Health Initiative Grows at WCU
Hattiesburg, Miss., April 8, 2014 - A new walking club is one part of a health initiative recently launched by William Carey University (WCU) to benefit its employees and students. The university’s walking club, designed originally to get employees up and moving, was founded in September 2013 by WCU President Dr. Tommy King.
“Dr. King has an interest in promoting anything faculty and staff can do on campus that had a health benefit, and that’s how the club got going,” said Deanna Graves, the applications manager in the university’s admissions office and Dr. King’s appointee to lead the club.
Graves was picked because of her own drastic lifestyle change that included an 80-pound weight loss seven years ago through the popular diet program Weight Watchers.
“Seven years ago, we had Weight Watchers on campus, and I managed to not only lose that weight but keep it off,” she said.
Graves is enthusiastic about sharing her own experiences to help others at a time when Mississippi is ranked as the most obese state with an obesity rate of 35.4 percent in 2013, according to Gallup. In addition to leading the walking club, which meets at the university track several times each week, Graves has also spearheaded a push to inform employees of healthier food choices and lifestyle changes by sending a weekly newsletter that includes healthy recipes and general health tips.
Graves has been assisted in her efforts by eager colleagues wanting to improve their health and an administration that is supportive of bettering the lives of its employees.
“People have responded amazingly well and we’ve been able to get many activities going with many things planned for the future,” she said.
Among the program’s perks is the “Walking with Jesus” soundtrack that has been provided by the university on university-issued MP3 players or for personal download at www.wmcarey.edu/walkingwithjesus. The soundtrack, designed to be played while exercising, includes devotions, inspiring music, oral histories of Carey and its predecessor Mississippi Woman’s College, and health care information.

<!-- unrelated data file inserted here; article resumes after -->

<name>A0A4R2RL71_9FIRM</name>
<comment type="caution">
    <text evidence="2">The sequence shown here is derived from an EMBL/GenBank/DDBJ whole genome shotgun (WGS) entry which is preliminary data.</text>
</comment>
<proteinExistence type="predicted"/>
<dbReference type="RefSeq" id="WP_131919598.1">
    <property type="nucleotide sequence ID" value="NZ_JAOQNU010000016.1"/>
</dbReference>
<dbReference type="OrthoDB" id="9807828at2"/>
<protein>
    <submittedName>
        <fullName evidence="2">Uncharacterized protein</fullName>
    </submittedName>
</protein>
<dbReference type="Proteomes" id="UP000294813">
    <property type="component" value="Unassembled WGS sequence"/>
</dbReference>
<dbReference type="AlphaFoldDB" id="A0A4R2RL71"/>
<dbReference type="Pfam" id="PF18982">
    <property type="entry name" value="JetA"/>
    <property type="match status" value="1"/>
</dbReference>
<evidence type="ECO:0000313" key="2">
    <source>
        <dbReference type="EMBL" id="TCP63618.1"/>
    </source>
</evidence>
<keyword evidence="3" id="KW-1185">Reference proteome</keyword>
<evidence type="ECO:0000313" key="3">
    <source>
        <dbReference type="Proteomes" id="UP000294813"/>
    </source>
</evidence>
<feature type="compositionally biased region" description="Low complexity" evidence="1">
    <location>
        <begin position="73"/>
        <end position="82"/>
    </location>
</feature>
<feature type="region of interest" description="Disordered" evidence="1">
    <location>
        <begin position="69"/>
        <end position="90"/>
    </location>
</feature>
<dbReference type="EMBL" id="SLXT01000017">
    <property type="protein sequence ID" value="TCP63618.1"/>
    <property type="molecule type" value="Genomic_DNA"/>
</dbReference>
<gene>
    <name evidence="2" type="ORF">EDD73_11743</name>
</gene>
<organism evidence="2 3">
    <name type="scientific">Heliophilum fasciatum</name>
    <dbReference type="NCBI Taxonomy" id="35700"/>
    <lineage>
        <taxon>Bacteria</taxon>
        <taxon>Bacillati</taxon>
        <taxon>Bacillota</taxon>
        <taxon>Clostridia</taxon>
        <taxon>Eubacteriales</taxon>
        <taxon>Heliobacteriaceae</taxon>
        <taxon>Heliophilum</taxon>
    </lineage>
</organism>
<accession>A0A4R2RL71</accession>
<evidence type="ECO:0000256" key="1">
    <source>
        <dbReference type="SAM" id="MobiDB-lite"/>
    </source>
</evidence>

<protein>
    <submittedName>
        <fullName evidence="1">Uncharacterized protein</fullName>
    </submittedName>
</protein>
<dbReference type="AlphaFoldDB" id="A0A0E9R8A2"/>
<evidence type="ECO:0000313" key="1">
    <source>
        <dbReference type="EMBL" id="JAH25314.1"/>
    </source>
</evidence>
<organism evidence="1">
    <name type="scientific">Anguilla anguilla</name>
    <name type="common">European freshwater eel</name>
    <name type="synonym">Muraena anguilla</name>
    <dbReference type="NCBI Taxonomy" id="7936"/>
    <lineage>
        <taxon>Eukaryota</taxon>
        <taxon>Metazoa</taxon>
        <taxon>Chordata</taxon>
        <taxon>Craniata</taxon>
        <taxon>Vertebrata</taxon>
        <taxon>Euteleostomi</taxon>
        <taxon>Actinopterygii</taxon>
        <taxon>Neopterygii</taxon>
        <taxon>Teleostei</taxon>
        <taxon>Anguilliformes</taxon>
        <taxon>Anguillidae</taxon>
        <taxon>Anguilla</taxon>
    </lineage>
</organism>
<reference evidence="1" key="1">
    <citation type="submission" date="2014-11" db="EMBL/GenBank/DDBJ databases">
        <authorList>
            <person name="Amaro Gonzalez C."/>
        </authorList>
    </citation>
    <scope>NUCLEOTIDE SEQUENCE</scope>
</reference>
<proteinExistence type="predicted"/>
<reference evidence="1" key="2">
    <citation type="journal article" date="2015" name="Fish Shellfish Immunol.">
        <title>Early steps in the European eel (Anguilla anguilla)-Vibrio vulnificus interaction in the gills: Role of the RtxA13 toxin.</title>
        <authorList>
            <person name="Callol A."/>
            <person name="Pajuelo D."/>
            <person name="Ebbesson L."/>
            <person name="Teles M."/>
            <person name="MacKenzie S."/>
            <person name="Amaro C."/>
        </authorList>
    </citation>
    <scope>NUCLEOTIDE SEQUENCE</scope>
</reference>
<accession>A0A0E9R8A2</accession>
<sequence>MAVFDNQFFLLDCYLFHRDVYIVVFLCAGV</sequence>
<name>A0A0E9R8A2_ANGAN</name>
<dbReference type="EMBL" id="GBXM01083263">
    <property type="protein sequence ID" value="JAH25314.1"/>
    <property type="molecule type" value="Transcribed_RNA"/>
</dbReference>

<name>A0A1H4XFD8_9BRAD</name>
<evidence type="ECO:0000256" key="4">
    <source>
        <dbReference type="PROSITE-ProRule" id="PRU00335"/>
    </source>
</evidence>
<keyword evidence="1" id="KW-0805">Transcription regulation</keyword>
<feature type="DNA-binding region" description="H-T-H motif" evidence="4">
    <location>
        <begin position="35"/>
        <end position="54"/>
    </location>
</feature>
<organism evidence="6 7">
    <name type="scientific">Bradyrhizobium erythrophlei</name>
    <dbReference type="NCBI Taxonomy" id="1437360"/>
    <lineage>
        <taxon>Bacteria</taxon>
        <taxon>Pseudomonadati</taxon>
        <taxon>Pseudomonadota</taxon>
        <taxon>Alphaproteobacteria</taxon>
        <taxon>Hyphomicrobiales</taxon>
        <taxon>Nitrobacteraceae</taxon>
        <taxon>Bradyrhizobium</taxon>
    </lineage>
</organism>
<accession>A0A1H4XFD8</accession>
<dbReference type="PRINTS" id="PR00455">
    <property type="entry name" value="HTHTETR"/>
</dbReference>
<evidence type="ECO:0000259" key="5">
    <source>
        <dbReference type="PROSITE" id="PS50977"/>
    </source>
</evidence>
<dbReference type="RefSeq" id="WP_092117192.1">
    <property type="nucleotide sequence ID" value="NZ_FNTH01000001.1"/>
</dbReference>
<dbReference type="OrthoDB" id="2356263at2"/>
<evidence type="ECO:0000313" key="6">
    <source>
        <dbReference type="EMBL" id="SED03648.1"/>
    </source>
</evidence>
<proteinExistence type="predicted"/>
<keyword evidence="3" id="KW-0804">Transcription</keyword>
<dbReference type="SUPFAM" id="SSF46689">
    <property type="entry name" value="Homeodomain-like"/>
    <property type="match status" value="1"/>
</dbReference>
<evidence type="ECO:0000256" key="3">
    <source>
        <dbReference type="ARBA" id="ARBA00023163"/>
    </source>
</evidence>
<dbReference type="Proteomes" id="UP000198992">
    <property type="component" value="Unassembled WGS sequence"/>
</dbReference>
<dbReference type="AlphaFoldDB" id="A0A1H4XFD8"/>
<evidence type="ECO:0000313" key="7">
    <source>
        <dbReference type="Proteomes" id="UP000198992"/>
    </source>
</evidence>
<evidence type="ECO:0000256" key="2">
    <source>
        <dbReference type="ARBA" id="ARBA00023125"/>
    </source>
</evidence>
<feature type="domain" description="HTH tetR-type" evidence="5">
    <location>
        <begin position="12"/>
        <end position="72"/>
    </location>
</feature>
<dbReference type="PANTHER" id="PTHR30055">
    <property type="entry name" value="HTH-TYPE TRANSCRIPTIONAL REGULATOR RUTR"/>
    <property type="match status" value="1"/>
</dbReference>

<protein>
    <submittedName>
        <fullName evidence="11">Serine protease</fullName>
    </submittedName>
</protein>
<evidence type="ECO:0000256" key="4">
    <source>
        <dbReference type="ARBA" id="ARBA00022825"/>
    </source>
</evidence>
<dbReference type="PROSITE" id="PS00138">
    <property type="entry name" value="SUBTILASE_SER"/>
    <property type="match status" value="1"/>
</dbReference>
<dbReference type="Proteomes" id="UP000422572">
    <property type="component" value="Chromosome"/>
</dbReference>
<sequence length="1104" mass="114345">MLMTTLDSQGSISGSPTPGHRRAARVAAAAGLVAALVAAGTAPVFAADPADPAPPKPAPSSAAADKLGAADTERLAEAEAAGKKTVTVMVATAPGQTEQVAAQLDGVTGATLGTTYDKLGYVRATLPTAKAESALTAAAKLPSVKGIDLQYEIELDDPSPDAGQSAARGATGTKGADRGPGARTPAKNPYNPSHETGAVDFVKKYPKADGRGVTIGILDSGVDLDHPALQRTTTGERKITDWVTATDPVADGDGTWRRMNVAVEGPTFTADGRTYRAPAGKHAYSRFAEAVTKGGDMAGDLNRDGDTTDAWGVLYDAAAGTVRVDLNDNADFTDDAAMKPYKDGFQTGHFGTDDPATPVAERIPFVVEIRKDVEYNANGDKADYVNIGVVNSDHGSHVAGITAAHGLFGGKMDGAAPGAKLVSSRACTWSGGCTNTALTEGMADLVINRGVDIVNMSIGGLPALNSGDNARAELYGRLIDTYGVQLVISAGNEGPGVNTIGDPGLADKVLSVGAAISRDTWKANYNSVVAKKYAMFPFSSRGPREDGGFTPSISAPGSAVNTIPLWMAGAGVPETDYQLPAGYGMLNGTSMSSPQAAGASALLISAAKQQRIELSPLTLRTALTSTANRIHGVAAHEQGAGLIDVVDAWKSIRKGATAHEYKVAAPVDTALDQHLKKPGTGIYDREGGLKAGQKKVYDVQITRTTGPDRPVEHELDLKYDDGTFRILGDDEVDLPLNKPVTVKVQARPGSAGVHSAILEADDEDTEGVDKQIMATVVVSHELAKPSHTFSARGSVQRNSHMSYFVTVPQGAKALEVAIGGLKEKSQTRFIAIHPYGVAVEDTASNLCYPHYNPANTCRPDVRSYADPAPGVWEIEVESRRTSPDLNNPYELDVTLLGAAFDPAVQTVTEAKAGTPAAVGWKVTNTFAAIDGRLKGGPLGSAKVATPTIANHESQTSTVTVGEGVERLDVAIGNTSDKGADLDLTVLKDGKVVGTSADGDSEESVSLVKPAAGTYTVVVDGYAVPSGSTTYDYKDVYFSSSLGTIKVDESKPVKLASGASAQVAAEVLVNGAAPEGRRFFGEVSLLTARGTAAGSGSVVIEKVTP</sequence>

Another perk of the program is a drawing for a weekend trip every six months for participants in the club who have met their 30-percent weight loss goal or have kept up with their own exercise. Participants aren’t restricted to just participation in the university’s walking club but can also submit information from other programs they may use, said Graves.
Future plans for the university’s health initiative include getting more students involved in the walking club and health information efforts. During the university’s Homecoming festivities on April 25-26, Graves and her fellow club members will push the walking club heavily to students, especially residential students.
“We’re really excited about getting more involved with students and having student organizations involved,” she said.
Other plans include the club adding more walking times and continuing to push health care prevention efforts. Graves said the ultimate goal of the club is not only healthier people, but eventually lower costs for medical care, including health insurance.
According to the Mississippi Center for Obesity Research, obesity predisposes people to a whole host of chronic diseases and forces the obese to generate 40 percent more in medical costs each year.
The Center’s research also indicates that obese adults will miss work more often than others, impacting productivity.
“With health care costs rising and insurance costs fluctuating, if we don’t take it upon ourselves to do something healthy, it will only cost us more in the end,” said Graves.
For more information on the health initiative, contact Graves at 601-318-6429 or by email at email@example.com.